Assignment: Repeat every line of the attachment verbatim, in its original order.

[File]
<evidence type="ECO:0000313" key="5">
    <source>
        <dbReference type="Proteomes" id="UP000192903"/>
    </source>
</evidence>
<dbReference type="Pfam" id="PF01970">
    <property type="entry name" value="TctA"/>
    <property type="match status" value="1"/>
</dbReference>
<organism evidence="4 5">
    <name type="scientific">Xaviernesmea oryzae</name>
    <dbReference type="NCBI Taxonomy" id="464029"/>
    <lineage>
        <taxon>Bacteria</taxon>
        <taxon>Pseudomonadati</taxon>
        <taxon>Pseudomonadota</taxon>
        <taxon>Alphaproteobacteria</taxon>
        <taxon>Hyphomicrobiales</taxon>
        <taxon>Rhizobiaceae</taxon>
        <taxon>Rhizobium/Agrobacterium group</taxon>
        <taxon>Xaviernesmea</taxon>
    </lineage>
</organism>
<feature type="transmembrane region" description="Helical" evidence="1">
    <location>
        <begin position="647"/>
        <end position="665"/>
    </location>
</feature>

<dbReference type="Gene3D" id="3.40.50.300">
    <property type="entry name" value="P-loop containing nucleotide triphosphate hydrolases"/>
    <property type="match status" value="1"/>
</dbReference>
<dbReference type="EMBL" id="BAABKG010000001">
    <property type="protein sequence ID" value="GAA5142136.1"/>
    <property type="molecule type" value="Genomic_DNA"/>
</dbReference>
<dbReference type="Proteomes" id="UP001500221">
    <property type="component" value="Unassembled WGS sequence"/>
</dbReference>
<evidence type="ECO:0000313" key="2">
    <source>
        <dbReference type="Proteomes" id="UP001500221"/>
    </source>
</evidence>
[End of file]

<evidence type="ECO:0000313" key="5">
    <source>
        <dbReference type="Proteomes" id="UP000192903"/>
    </source>
</evidence>
<dbReference type="Pfam" id="PF01970">
    <property type="entry name" value="TctA"/>
    <property type="match status" value="1"/>
</dbReference>
<organism evidence="4 5">
    <name type="scientific">Xaviernesmea oryzae</name>
    <dbReference type="NCBI Taxonomy" id="464029"/>
    <lineage>
        <taxon>Bacteria</taxon>
        <taxon>Pseudomonadati</taxon>
        <taxon>Pseudomonadota</taxon>
        <taxon>Alphaproteobacteria</taxon>
        <taxon>Hyphomicrobiales</taxon>
        <taxon>Rhizobiaceae</taxon>
        <taxon>Rhizobium/Agrobacterium group</taxon>
        <taxon>Xaviernesmea</taxon>
    </lineage>
</organism>
<feature type="transmembrane region" description="Helical" evidence="1">
    <location>
        <begin position="647"/>
        <end position="665"/>
    </location>
</feature>

<dbReference type="Gene3D" id="3.40.50.300">
    <property type="entry name" value="P-loop containing nucleotide triphosphate hydrolases"/>
    <property type="match status" value="1"/>
</dbReference>
<dbReference type="EMBL" id="BAABKG010000001">
    <property type="protein sequence ID" value="GAA5142136.1"/>
    <property type="molecule type" value="Genomic_DNA"/>
</dbReference>
<dbReference type="Proteomes" id="UP001500221">
    <property type="component" value="Unassembled WGS sequence"/>
</dbReference>
<evidence type="ECO:0000313" key="2">
    <source>
        <dbReference type="Proteomes" id="UP001500221"/>
    </source>
</evidence>